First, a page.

queries bridge search and speech
Technology Research News
After 30-odd years of computer speech recognition
development, researchers are still looking for ways to make it easier
for a computer to sift individual words from the constant stream of syllables
that is spoken language.
What is most difficult for speech software is recognizing the borders
of a word that's not in its dictionary. Researchers from the Japanese
University of Library and Information Science and the Japanese National
Institute of Advanced Industrial Science and Technology have made this
a little easier.
The researchers have found a way to help speech recognition programs used
to retrieve information from data collections like the Web identify out-of-vocabulary
sequences of syllables. In a sense, the researchers have given computers
a faster way to sound out words they don't already know.
State-of-the-art information retrieval systems allow users to input any
number of keywords into a vocabulary. "It is often the case that a couple
million terms are indexed for a single information retrieval system,"
said Atsushi Fujii a research assistant at the University of Library and
Information Science in Japan.
State-of-the-art speech recognition systems have to limit vocabulary size
to a few tens of thousands of words in order to match each syllable sequence
to a word in real-time.
Because of the limited speech recognition vocabulary sizes, however, when
speech is used to query information retrieval systems, some of the words
may not be in the speech recognition vocabulary.
The trick to finding these words is knowing where to look. When someone
uses speech recognition as an interface to search a collection of data,
he naturally utters words related to the unrecognized query term, said
To take advantage of this, the system carries out the query using the
words the computer does recognize, then looks in those documents for words
that are phonetically identical or similar to the unrecognized syllable
sequences. The system then queries the documents again using the new-found
words. This two-step process makes it possible for the computer to match
an unrecognized syllable sequence to a real word relatively quickly, according
The researchers tested their method by dictating queries to archives of
newspaper articles. The method improved the information retrieval system's
accuracy and did not increase the search time, according to Fujii.
The researchers also used their data retrieval method to beef up a speech
recognition system's vocabulary with appropriate new words. "We used a
target collection to recover speech recognition errors so as to improve
the quality of [both] speech recognition and information retrieval," Fujii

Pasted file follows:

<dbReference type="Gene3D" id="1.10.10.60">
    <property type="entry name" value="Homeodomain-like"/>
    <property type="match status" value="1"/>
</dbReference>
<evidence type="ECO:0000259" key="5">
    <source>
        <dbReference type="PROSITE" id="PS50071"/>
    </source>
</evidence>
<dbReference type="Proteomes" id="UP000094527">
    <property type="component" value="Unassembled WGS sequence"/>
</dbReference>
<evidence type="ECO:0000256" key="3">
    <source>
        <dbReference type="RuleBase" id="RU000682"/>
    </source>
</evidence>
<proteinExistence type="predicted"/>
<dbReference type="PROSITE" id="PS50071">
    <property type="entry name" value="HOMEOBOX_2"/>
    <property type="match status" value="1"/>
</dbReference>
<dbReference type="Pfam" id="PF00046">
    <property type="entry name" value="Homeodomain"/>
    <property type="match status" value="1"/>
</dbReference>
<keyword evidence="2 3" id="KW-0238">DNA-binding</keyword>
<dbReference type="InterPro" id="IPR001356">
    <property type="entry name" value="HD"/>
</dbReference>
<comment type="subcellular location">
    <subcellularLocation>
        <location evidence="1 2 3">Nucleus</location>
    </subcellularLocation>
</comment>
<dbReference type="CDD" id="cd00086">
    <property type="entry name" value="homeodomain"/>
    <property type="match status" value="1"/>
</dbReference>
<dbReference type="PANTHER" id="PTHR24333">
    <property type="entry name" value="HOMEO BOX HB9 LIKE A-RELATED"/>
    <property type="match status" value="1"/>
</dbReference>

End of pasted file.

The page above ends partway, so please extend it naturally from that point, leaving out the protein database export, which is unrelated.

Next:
The method is a way to improve speech-driven information retrieval systems,
which could lead to interactive dialogue and question-answering systems
that allow users to control computers by speech, according to Fujii. These
include car navigation systems, and Web search using telephones and mobile
computers, he said.
The researchers have come up with a "clever trick" for turning sequences
of syllables that are not in a speech recognizer's vocabulary into words,
said Brian Roark, a senior technical staff member at AT&T Research. "This
takes a step toward solving the problem of turning... syllable sequences
into [correctly spelled] words," he said.
The method is potentially useful for speech recognition in general, Roark
said. "If you can somehow leverage a particular task to give an indication
of likely [out-of-vocabulary] words in a particular context, it might
be possible to exploit this," he said.
But because large vocabulary recognition programs don't come across a
lot of out-of-vocabulary sequences the total possible gain in recognition
from this method would probably be fairly small, Roark added.
The researchers' next step is to do larger-scale experiments using different
types of document collections, such as technical papers and Web pages,
The researchers' current experiments use Japanese speech that is dictated
directly to the computer, said Fujii. Ultimately, the researchers are
aiming to be able to process spontaneous speech in different languages,
Practical applications using dictated speech are technically possible
within two years, said Fujii. Applications that can handle spontaneous
speech will take more than three years, he added.
Fujii's research colleagues were Katunobu Itou of the National Institute
of Advanced Industrial Science and Technology in Japan, and Tetsuya Ishikawa
of the University of Library and Information Science. The research was
funded by the University of Library and Information Science and the Japan
Science and Technology Corporation (JST).
Timeline: < 2 years, > 3 years
Funding: University, Corporate
TRN Categories: Databases and Information Retrieval; Human-Computer
Story Type: News
Related Elements: Technical paper, "A Method for Open-Vocabulary
Speech-Driven Text Retrieval," posted in the arXiv physics archive at
Disks set to go ballistic
queries bridge search and speech
nerve cells to electronics
Silicon chips set to
promises powerful computers
Research News Roundup
Research Watch blog
View from the High Ground Q&A
How It Works
News | Blog
Buy an ad link